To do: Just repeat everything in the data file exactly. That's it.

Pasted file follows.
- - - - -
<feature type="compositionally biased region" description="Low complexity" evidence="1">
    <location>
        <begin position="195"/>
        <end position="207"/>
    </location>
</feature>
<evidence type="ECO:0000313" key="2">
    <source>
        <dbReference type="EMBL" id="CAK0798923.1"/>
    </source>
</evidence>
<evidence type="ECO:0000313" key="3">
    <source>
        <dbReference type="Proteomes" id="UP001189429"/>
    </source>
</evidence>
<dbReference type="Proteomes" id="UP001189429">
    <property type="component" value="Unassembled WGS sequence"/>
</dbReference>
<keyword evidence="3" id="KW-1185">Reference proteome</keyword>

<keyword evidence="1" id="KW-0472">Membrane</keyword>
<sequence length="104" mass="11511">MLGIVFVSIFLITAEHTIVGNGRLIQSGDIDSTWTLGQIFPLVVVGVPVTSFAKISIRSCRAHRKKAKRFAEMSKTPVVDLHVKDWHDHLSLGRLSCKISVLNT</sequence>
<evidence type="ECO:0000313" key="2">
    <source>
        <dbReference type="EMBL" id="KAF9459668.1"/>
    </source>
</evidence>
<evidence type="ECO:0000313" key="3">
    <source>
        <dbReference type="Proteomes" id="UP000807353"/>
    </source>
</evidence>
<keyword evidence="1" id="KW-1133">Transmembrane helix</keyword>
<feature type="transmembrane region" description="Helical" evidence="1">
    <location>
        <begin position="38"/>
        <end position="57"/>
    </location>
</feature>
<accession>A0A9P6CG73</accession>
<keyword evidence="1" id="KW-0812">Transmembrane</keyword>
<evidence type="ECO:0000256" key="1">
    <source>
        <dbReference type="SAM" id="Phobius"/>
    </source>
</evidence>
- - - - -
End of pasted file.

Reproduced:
<feature type="compositionally biased region" description="Low complexity" evidence="1">
    <location>
        <begin position="195"/>
        <end position="207"/>
    </location>
</feature>
<evidence type="ECO:0000313" key="2">
    <source>
        <dbReference type="EMBL" id="CAK0798923.1"/>
    </source>
</evidence>
<evidence type="ECO:0000313" key="3">
    <source>
        <dbReference type="Proteomes" id="UP001189429"/>
    </source>
</evidence>
<dbReference type="Proteomes" id="UP001189429">
    <property type="component" value="Unassembled WGS sequence"/>
</dbReference>
<keyword evidence="3" id="KW-1185">Reference proteome</keyword>

<keyword evidence="1" id="KW-0472">Membrane</keyword>
<sequence length="104" mass="11511">MLGIVFVSIFLITAEHTIVGNGRLIQSGDIDSTWTLGQIFPLVVVGVPVTSFAKISIRSCRAHRKKAKRFAEMSKTPVVDLHVKDWHDHLSLGRLSCKISVLNT</sequence>
<evidence type="ECO:0000313" key="2">
    <source>
        <dbReference type="EMBL" id="KAF9459668.1"/>
    </source>
</evidence>
<evidence type="ECO:0000313" key="3">
    <source>
        <dbReference type="Proteomes" id="UP000807353"/>
    </source>
</evidence>
<keyword evidence="1" id="KW-1133">Transmembrane helix</keyword>
<feature type="transmembrane region" description="Helical" evidence="1">
    <location>
        <begin position="38"/>
        <end position="57"/>
    </location>
</feature>
<accession>A0A9P6CG73</accession>
<keyword evidence="1" id="KW-0812">Transmembrane</keyword>
<evidence type="ECO:0000256" key="1">
    <source>
        <dbReference type="SAM" id="Phobius"/>
    </source>
</evidence>